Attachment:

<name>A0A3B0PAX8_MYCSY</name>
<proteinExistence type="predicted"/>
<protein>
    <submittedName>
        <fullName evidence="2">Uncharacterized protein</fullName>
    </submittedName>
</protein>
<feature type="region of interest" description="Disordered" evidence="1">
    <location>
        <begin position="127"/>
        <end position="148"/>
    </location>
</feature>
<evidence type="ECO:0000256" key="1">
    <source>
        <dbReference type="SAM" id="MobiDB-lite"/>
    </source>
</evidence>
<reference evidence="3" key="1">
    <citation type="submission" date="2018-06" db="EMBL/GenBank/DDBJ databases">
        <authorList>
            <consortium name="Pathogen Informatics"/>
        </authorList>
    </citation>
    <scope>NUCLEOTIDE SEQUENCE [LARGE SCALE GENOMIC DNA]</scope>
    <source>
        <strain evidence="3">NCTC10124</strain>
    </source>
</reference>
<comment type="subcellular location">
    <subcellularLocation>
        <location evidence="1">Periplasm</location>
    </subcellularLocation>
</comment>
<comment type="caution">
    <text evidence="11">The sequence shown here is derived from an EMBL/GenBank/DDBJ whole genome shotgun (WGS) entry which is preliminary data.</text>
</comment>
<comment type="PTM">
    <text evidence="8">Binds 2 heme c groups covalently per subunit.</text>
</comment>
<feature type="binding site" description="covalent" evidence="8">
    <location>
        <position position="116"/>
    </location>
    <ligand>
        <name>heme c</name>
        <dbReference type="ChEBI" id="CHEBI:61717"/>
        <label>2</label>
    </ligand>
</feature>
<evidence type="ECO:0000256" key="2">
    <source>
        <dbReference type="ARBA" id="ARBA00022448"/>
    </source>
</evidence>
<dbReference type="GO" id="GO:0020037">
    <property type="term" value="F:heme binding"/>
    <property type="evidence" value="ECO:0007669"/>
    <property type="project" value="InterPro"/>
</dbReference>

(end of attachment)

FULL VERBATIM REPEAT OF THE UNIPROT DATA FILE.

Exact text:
<name>A0A3B0PAX8_MYCSY</name>
<proteinExistence type="predicted"/>
<protein>
    <submittedName>
        <fullName evidence="2">Uncharacterized protein</fullName>
    </submittedName>
</protein>
<feature type="region of interest" description="Disordered" evidence="1">
    <location>
        <begin position="127"/>
        <end position="148"/>
    </location>
</feature>
<evidence type="ECO:0000256" key="1">
    <source>
        <dbReference type="SAM" id="MobiDB-lite"/>
    </source>
</evidence>
<reference evidence="3" key="1">
    <citation type="submission" date="2018-06" db="EMBL/GenBank/DDBJ databases">
        <authorList>
            <consortium name="Pathogen Informatics"/>
        </authorList>
    </citation>
    <scope>NUCLEOTIDE SEQUENCE [LARGE SCALE GENOMIC DNA]</scope>
    <source>
        <strain evidence="3">NCTC10124</strain>
    </source>
</reference>
<comment type="subcellular location">
    <subcellularLocation>
        <location evidence="1">Periplasm</location>
    </subcellularLocation>
</comment>
<comment type="caution">
    <text evidence="11">The sequence shown here is derived from an EMBL/GenBank/DDBJ whole genome shotgun (WGS) entry which is preliminary data.</text>
</comment>
<comment type="PTM">
    <text evidence="8">Binds 2 heme c groups covalently per subunit.</text>
</comment>
<feature type="binding site" description="covalent" evidence="8">
    <location>
        <position position="116"/>
    </location>
    <ligand>
        <name>heme c</name>
        <dbReference type="ChEBI" id="CHEBI:61717"/>
        <label>2</label>
    </ligand>
</feature>
<evidence type="ECO:0000256" key="2">
    <source>
        <dbReference type="ARBA" id="ARBA00022448"/>
    </source>
</evidence>
<dbReference type="GO" id="GO:0020037">
    <property type="term" value="F:heme binding"/>
    <property type="evidence" value="ECO:0007669"/>
    <property type="project" value="InterPro"/>
</dbReference>